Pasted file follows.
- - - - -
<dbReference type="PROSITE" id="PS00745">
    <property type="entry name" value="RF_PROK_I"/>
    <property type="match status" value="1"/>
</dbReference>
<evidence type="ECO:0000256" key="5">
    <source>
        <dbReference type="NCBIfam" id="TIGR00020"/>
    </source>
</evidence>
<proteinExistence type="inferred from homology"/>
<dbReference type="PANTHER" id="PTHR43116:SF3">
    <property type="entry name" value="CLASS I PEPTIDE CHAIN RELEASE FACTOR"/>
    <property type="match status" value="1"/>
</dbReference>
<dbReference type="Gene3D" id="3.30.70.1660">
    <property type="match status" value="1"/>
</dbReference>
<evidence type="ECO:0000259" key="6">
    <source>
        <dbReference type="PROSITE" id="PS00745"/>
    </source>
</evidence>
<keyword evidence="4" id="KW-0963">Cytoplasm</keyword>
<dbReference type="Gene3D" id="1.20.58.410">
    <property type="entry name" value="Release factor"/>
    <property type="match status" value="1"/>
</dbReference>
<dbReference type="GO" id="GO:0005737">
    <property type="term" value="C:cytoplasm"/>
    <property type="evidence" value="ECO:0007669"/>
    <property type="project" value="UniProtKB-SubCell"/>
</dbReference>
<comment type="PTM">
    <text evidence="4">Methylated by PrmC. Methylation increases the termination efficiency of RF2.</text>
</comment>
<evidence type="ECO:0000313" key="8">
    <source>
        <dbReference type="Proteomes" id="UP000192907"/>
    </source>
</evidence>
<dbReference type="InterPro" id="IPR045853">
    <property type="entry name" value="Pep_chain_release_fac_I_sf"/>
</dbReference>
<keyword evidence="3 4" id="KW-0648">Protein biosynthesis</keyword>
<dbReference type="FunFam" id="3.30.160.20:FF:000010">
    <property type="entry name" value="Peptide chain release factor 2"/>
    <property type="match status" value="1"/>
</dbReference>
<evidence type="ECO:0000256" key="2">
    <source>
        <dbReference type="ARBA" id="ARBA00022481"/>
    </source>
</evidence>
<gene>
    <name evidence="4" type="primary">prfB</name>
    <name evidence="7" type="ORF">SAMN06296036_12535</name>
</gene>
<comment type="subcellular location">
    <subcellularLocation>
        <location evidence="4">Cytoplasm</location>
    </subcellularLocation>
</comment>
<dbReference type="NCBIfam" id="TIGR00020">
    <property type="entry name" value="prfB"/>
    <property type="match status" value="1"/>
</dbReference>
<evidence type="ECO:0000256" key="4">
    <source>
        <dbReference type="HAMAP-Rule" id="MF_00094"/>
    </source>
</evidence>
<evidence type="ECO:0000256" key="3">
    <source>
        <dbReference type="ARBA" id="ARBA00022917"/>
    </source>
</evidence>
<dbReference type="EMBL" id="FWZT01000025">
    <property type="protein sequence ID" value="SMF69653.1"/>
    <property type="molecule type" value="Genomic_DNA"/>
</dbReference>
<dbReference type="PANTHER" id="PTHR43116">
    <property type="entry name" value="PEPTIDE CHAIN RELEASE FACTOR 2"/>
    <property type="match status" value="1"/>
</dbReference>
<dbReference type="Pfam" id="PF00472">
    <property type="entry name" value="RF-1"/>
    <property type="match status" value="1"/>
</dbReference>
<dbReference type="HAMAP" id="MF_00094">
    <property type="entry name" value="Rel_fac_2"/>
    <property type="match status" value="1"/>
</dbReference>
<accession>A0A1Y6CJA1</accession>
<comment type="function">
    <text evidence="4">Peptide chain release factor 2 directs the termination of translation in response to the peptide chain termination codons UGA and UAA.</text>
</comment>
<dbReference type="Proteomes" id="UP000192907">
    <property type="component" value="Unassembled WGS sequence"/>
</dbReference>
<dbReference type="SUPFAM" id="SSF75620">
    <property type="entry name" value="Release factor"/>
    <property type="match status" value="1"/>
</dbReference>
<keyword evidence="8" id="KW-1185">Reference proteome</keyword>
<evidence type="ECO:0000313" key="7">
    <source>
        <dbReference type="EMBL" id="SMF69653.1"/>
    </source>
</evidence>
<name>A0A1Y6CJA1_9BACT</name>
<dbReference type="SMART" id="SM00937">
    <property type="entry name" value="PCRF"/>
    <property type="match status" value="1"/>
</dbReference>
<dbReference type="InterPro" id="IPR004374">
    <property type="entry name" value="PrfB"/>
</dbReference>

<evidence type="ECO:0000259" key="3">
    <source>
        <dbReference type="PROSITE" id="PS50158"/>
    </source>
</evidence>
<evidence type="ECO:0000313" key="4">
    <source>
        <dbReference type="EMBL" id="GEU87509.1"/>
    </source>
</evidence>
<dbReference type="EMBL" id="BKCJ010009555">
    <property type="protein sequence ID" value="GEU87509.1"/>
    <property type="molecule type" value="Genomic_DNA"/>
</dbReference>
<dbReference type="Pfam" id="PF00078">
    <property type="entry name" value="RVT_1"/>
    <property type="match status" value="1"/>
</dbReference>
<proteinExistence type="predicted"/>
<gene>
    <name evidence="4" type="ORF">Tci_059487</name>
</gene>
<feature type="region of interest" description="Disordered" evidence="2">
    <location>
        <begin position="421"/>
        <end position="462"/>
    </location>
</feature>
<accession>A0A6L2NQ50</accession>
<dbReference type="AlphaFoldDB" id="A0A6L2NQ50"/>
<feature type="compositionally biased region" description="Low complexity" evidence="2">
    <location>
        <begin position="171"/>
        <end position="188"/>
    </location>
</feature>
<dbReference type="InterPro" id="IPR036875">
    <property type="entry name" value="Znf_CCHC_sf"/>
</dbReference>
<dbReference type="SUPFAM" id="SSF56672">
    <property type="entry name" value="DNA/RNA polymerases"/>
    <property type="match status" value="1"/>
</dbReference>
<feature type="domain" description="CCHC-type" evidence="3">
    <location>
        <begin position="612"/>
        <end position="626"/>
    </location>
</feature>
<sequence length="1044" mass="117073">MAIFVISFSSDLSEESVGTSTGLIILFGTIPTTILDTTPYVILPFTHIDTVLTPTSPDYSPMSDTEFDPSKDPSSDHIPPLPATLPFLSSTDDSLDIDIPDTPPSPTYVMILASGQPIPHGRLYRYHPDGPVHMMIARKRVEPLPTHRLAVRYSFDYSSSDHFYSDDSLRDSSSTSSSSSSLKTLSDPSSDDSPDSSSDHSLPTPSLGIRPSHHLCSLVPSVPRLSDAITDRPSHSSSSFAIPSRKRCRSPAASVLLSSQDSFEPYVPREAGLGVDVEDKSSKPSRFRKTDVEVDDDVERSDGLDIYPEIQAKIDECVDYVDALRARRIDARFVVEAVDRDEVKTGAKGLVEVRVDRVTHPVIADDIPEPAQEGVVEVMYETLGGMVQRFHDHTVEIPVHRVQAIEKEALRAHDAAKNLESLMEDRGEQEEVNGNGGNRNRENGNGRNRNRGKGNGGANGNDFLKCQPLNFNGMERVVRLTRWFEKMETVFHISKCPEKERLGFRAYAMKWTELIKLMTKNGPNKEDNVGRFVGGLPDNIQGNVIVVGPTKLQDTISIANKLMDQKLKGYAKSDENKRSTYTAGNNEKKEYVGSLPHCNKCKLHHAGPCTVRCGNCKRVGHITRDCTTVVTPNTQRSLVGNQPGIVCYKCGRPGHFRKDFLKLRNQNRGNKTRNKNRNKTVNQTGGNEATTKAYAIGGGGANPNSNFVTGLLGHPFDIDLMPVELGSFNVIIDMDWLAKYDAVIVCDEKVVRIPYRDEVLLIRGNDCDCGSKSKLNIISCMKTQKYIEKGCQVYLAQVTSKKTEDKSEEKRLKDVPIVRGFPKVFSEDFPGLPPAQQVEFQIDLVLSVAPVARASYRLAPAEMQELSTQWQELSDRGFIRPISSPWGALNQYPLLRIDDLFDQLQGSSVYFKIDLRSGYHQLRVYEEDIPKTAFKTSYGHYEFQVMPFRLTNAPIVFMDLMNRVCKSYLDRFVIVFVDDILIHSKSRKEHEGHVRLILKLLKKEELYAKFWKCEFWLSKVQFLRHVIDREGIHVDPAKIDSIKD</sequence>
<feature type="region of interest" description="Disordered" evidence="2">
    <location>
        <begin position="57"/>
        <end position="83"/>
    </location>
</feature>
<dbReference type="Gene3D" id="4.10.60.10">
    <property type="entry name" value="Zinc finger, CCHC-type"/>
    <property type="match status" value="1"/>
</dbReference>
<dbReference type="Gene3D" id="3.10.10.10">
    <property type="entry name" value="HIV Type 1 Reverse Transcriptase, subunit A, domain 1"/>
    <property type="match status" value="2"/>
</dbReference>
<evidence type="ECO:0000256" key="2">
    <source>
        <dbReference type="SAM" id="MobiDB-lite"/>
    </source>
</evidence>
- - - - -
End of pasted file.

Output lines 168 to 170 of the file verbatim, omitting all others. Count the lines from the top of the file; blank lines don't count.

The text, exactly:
<feature type="region of interest" description="Disordered" evidence="2">
    <location>
        <begin position="57"/>